“It really helps us from a strategic standpoint when we’re planning our marketing programs and marketing spend, i.e., which radio stations? Where do we want to put billboards? We utilize that data to help us make effective marketing decisions,” said the VP.

While Kirwin lauded attendees for the banner year, he stressed this was no time to rest on laurels. 

“With gas prices and interest rates low and jobs and employment high, we have the makings of a fantastic year for the travel and tourism industry. We are poised for another good year at AmericInn but, hopefully, we won’t settle for good in 2015. Instead, we need to set our sights on making 2015 a truly great year, one that sets all new records for performance and profits,” he said.

One way to make that happen is for owners to take a more-aggressive pricing approach to help lift rates, particularly during peak demand times, Kirwin suggested. 

Toward this, Masuda said the company looked at system-wide “full” nights for last year and, on average, there were 25 nights in each hotel, representing approximately 5,000 nights. The VP encouraged each owner to review his/her books for 2014 and, for each full night, raise the rate this year by at least $7. “If we all do this, we’ll bring in over $2 million more in revenue that will drop straight to your bottom line,” said Masuda. 

He added the company also has been concentrating on lifting its corporate business and adding new accounts, including Hobby Lobby and Xerox, adding to existing business from 3M, John Deere and Caterpillar, among others. 

“In 2014, we were able to bring in over $8 million—for the first time—in corporate revenue,” said Masuda.

In addition, AmericInn’s “AforB” (AmericInn for Business) program for small- to medium-size corporate accounts saw a 50% growth, he said.

“Getting customers to your doors is half the battle in our business. Winning their hearts and minds with great product and service is the other half. And, in that regard, we can never rest,” he said.

And, the company doesn’t intend to. Rather, it intends to leverage off the success of 2014’s Adrian award-winning Random Acts of Vacation contest that awarded free nights at any of the 200-plus AmericInns in 24 states to persons deemed deserving, who were culled from 3,000 online nominations. 

This year, it’s launching The Great AmericInn Adventure, a summer promotion aimed at engaging travelers at the local level of their stays in an interactive format, coupled with people’s penchant for taking pictures, and executed via technology. AmericInn wants travelers to post selfies and other photos from their travels, particularly any of the weird and odd sites and/or attractions they encounter, such as “The Tree That Owns Itself,” or from their hotel experience. The images will live on AmericInn.com, with guests eligible for a free night’s stay as part of a contest whereby AmericInn will select “the best of the best over the 99 days of summer,” said Masuda.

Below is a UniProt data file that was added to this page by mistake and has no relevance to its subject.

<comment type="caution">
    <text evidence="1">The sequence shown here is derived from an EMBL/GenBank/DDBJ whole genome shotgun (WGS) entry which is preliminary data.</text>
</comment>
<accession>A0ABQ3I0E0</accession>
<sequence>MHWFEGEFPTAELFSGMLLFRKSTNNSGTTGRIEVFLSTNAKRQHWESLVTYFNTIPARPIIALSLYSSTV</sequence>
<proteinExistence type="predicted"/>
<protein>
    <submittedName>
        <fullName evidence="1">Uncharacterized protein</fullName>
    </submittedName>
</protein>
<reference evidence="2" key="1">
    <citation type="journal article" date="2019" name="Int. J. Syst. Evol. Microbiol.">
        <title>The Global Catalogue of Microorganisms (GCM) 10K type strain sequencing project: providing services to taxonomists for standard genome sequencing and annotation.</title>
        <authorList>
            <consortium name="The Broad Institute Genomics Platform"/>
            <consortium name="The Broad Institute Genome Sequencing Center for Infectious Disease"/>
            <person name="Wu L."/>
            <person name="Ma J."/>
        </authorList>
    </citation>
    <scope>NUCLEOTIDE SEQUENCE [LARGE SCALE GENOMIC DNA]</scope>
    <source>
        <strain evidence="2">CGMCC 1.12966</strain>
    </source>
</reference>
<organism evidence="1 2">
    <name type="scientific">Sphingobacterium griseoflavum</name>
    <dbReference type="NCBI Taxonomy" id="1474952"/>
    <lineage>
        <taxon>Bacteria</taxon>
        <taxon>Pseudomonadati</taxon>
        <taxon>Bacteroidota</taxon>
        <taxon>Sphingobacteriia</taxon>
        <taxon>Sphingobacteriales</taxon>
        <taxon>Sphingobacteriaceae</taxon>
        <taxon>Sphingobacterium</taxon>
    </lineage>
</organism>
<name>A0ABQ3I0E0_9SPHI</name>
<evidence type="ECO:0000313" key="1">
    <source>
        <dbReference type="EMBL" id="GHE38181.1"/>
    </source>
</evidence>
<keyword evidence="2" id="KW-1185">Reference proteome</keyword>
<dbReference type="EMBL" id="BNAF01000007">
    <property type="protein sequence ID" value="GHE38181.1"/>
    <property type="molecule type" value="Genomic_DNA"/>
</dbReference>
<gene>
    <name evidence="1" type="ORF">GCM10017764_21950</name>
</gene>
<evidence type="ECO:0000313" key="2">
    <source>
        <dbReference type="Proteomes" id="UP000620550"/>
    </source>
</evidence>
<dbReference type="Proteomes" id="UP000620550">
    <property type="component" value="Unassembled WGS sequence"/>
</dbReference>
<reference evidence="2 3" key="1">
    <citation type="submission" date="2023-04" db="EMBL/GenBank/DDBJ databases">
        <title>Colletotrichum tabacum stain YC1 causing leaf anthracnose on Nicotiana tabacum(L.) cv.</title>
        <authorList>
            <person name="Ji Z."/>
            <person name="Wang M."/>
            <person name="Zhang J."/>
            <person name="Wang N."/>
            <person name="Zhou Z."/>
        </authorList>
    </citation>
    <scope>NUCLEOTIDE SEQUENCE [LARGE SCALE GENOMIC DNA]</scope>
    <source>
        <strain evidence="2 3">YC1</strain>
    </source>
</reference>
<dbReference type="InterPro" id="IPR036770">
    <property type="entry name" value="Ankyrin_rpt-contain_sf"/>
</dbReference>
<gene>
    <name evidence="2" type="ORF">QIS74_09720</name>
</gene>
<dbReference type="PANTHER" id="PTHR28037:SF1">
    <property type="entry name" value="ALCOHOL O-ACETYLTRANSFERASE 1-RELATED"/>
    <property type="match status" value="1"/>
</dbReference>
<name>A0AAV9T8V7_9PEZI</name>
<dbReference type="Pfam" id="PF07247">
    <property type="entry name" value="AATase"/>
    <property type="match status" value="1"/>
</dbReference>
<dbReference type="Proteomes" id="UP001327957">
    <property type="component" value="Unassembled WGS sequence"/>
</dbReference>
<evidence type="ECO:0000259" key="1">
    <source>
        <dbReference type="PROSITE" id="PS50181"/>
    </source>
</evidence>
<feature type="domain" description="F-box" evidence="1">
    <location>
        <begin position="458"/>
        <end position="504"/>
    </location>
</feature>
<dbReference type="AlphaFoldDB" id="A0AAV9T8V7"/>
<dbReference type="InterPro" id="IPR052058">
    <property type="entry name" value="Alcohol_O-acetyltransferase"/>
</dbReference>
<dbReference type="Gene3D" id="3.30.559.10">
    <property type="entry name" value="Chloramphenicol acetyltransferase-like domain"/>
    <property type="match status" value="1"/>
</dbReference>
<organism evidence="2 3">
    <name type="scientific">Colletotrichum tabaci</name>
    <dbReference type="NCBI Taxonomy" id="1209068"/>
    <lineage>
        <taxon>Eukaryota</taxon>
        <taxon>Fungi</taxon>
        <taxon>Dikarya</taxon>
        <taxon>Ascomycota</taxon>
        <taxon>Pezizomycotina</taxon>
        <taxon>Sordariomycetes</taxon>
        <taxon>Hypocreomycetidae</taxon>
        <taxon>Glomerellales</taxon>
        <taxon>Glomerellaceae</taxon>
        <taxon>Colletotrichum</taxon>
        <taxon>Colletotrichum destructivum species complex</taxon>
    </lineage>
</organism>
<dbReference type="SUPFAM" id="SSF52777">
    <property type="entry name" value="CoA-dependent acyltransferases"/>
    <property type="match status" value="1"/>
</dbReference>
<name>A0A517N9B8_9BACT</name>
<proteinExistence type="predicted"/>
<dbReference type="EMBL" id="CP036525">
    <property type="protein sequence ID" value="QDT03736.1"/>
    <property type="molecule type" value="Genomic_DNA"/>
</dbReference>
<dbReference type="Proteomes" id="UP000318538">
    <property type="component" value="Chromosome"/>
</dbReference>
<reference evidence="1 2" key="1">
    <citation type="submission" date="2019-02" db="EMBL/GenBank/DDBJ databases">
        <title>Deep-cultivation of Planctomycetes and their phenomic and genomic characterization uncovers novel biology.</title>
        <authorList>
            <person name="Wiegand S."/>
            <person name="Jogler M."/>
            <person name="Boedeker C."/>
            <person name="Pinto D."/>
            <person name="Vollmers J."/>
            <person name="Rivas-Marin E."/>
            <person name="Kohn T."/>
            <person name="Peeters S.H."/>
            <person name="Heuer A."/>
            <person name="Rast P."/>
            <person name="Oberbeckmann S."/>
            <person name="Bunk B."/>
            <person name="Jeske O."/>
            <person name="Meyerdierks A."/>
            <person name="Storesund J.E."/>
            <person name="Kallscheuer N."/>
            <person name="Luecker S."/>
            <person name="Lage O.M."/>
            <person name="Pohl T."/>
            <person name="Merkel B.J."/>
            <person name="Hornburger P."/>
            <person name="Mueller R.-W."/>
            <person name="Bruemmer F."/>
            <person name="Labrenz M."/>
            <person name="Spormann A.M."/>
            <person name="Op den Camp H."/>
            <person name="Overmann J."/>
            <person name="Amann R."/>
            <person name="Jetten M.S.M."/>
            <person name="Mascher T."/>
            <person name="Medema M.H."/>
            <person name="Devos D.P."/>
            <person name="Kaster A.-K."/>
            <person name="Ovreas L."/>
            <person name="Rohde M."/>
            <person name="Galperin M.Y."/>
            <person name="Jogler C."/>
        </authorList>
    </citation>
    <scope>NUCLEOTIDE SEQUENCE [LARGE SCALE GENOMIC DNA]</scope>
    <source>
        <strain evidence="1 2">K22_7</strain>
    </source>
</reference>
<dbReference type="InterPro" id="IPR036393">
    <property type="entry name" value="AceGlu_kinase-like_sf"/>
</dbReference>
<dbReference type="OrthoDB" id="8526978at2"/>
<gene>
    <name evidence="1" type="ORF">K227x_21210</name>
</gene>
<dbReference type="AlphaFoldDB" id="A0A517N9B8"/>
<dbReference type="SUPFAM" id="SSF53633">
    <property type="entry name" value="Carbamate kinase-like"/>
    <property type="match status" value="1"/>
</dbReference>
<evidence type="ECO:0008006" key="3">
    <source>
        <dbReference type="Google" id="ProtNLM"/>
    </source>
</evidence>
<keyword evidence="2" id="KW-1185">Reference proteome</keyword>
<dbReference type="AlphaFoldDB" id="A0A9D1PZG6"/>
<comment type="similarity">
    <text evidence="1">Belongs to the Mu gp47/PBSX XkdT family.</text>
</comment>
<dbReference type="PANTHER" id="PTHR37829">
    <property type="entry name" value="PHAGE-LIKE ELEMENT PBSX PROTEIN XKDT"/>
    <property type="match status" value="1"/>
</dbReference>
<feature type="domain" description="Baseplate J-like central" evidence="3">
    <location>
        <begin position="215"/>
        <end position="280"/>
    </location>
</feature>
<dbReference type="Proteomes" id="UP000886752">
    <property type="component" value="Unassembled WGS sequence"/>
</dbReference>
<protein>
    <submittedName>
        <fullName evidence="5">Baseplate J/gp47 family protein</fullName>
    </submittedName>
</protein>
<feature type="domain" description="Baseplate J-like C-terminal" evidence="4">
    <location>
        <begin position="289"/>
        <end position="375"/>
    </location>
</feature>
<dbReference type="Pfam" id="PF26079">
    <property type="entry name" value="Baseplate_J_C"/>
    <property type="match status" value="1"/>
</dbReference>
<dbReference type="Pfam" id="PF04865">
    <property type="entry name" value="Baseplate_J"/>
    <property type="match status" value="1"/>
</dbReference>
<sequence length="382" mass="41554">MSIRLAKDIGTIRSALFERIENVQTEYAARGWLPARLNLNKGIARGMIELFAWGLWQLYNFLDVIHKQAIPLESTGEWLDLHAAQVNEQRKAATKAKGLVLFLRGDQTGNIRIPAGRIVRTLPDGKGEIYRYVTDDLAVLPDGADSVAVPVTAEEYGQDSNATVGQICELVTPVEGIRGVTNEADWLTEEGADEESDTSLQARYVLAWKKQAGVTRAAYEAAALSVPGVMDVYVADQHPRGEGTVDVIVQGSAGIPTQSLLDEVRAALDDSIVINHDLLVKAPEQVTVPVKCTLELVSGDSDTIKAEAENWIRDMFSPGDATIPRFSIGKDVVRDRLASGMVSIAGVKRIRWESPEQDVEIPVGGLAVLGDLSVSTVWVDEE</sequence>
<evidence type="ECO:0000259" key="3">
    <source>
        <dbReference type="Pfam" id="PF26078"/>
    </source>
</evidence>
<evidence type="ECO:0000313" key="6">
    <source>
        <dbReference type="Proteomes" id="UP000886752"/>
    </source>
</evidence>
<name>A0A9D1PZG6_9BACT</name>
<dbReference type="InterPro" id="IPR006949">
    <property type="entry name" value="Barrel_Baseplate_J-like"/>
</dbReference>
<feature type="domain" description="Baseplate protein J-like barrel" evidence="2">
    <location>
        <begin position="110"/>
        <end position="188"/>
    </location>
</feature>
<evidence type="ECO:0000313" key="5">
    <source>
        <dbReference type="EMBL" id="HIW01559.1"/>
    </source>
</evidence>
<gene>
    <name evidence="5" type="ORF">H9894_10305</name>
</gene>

As part of the promotion, an interactive map will feature a star for each AmericInn. Clicking on it will show “all the wild, wacky, wonderful and unique things in the hotel’s specific community,” said the VP. Information about the attraction, as well as distance to the nearest AmericInn, will be featured, and customers can book at the site.

A third component calls for guests to create digital postcards using their photos and the chain’s customized postcard that touts the brand, and email them to friends and relatives.

Masuda noted it was important for the brand to create an “emotional connection” with guests and potential guests. “When we’re messaging to customers, how do we get to them? How do we differentiate who we are? We do it by creating clean, easy messages. We’re trying to put more people into our ads: people having fun. Family. Fresh. We want to create an emotional connection. The best brands do this. Think about Disney, think about Coca-Cola, think about Starbucks with a bit of an attitude… Once you create an emotional connection with a consumer, then all they need to do is rationalize the purchase because you’re in the selection set,” he said.

And, despite trying to figure out what Millennials want, the impact of ever-changing technology and the continuing emergence of more hotel brands, Kirwin indicated the company, overall, has the advantage of doing business in “pretty good” economic times. “So, this is the time in which we have to be thinking and learning together how we adapt and evolve AmericInn in a way that we are a viable, valuable hotel product into the future… What we’re going to have to do three to five years from now could be dramatically different in one way or another, and we have to be prepared to make that investment.” HB